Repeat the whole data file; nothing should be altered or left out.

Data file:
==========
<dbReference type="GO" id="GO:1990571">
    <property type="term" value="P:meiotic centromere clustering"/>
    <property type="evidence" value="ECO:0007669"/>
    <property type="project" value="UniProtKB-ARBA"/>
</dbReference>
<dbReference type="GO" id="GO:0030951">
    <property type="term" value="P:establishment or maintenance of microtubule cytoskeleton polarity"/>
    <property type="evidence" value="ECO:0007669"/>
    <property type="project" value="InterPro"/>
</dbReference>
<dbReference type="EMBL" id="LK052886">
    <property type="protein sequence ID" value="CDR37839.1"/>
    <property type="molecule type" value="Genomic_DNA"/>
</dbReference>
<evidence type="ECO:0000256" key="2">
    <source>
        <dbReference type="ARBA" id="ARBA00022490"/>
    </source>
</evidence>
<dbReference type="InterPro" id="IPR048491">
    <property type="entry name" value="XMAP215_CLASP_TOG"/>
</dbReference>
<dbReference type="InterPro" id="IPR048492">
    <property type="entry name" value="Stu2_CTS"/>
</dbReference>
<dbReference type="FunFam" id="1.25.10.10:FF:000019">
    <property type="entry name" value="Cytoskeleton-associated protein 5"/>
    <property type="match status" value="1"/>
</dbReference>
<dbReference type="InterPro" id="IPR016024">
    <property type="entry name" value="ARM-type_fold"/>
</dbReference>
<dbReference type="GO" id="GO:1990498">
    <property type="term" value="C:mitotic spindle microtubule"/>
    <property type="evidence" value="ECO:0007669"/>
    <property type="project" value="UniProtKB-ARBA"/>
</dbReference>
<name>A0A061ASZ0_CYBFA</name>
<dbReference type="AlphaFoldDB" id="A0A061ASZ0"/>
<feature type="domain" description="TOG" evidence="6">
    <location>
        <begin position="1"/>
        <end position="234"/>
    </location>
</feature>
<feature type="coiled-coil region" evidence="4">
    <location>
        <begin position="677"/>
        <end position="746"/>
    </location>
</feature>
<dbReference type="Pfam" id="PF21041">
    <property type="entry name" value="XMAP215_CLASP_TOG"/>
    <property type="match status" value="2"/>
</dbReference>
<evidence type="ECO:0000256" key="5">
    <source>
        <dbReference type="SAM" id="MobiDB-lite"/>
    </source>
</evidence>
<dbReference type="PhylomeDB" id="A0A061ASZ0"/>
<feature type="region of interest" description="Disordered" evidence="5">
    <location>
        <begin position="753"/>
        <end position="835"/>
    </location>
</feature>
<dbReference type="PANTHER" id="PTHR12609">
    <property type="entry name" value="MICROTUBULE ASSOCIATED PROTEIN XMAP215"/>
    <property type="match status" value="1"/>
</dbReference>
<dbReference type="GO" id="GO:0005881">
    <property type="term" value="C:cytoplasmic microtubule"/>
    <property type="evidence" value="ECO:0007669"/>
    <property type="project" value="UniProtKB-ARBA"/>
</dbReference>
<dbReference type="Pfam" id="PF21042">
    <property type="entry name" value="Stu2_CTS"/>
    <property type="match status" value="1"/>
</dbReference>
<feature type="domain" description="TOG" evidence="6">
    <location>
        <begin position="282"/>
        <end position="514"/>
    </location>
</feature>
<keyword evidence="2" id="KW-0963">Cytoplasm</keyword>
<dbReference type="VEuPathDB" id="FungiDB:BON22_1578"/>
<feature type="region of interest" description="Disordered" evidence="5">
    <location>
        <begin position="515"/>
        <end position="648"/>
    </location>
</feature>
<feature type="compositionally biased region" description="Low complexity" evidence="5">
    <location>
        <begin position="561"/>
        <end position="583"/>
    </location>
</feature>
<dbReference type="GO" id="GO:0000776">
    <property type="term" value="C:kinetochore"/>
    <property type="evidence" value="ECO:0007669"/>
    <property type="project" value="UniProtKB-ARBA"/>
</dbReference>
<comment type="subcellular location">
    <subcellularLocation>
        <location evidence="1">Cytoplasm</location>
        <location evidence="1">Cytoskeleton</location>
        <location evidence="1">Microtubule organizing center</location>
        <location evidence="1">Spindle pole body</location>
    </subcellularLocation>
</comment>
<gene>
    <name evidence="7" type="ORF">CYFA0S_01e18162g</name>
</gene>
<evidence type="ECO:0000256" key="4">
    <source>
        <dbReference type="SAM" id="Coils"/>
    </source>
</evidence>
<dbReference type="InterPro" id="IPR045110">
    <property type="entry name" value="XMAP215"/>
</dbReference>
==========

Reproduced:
<dbReference type="GO" id="GO:1990571">
    <property type="term" value="P:meiotic centromere clustering"/>
    <property type="evidence" value="ECO:0007669"/>
    <property type="project" value="UniProtKB-ARBA"/>
</dbReference>
<dbReference type="GO" id="GO:0030951">
    <property type="term" value="P:establishment or maintenance of microtubule cytoskeleton polarity"/>
    <property type="evidence" value="ECO:0007669"/>
    <property type="project" value="InterPro"/>
</dbReference>
<dbReference type="EMBL" id="LK052886">
    <property type="protein sequence ID" value="CDR37839.1"/>
    <property type="molecule type" value="Genomic_DNA"/>
</dbReference>
<evidence type="ECO:0000256" key="2">
    <source>
        <dbReference type="ARBA" id="ARBA00022490"/>
    </source>
</evidence>
<dbReference type="InterPro" id="IPR048491">
    <property type="entry name" value="XMAP215_CLASP_TOG"/>
</dbReference>
<dbReference type="InterPro" id="IPR048492">
    <property type="entry name" value="Stu2_CTS"/>
</dbReference>
<dbReference type="FunFam" id="1.25.10.10:FF:000019">
    <property type="entry name" value="Cytoskeleton-associated protein 5"/>
    <property type="match status" value="1"/>
</dbReference>
<dbReference type="InterPro" id="IPR016024">
    <property type="entry name" value="ARM-type_fold"/>
</dbReference>
<dbReference type="GO" id="GO:1990498">
    <property type="term" value="C:mitotic spindle microtubule"/>
    <property type="evidence" value="ECO:0007669"/>
    <property type="project" value="UniProtKB-ARBA"/>
</dbReference>
<name>A0A061ASZ0_CYBFA</name>
<dbReference type="AlphaFoldDB" id="A0A061ASZ0"/>
<feature type="domain" description="TOG" evidence="6">
    <location>
        <begin position="1"/>
        <end position="234"/>
    </location>
</feature>
<feature type="coiled-coil region" evidence="4">
    <location>
        <begin position="677"/>
        <end position="746"/>
    </location>
</feature>
<dbReference type="Pfam" id="PF21041">
    <property type="entry name" value="XMAP215_CLASP_TOG"/>
    <property type="match status" value="2"/>
</dbReference>
<evidence type="ECO:0000256" key="5">
    <source>
        <dbReference type="SAM" id="MobiDB-lite"/>
    </source>
</evidence>
<dbReference type="PhylomeDB" id="A0A061ASZ0"/>
<feature type="region of interest" description="Disordered" evidence="5">
    <location>
        <begin position="753"/>
        <end position="835"/>
    </location>
</feature>
<dbReference type="PANTHER" id="PTHR12609">
    <property type="entry name" value="MICROTUBULE ASSOCIATED PROTEIN XMAP215"/>
    <property type="match status" value="1"/>
</dbReference>
<dbReference type="GO" id="GO:0005881">
    <property type="term" value="C:cytoplasmic microtubule"/>
    <property type="evidence" value="ECO:0007669"/>
    <property type="project" value="UniProtKB-ARBA"/>
</dbReference>
<dbReference type="Pfam" id="PF21042">
    <property type="entry name" value="Stu2_CTS"/>
    <property type="match status" value="1"/>
</dbReference>
<feature type="domain" description="TOG" evidence="6">
    <location>
        <begin position="282"/>
        <end position="514"/>
    </location>
</feature>
<keyword evidence="2" id="KW-0963">Cytoplasm</keyword>
<dbReference type="VEuPathDB" id="FungiDB:BON22_1578"/>
<feature type="region of interest" description="Disordered" evidence="5">
    <location>
        <begin position="515"/>
        <end position="648"/>
    </location>
</feature>
<feature type="compositionally biased region" description="Low complexity" evidence="5">
    <location>
        <begin position="561"/>
        <end position="583"/>
    </location>
</feature>
<dbReference type="GO" id="GO:0000776">
    <property type="term" value="C:kinetochore"/>
    <property type="evidence" value="ECO:0007669"/>
    <property type="project" value="UniProtKB-ARBA"/>
</dbReference>
<comment type="subcellular location">
    <subcellularLocation>
        <location evidence="1">Cytoplasm</location>
        <location evidence="1">Cytoskeleton</location>
        <location evidence="1">Microtubule organizing center</location>
        <location evidence="1">Spindle pole body</location>
    </subcellularLocation>
</comment>
<gene>
    <name evidence="7" type="ORF">CYFA0S_01e18162g</name>
</gene>
<evidence type="ECO:0000256" key="4">
    <source>
        <dbReference type="SAM" id="Coils"/>
    </source>
</evidence>
<dbReference type="InterPro" id="IPR045110">
    <property type="entry name" value="XMAP215"/>
</dbReference>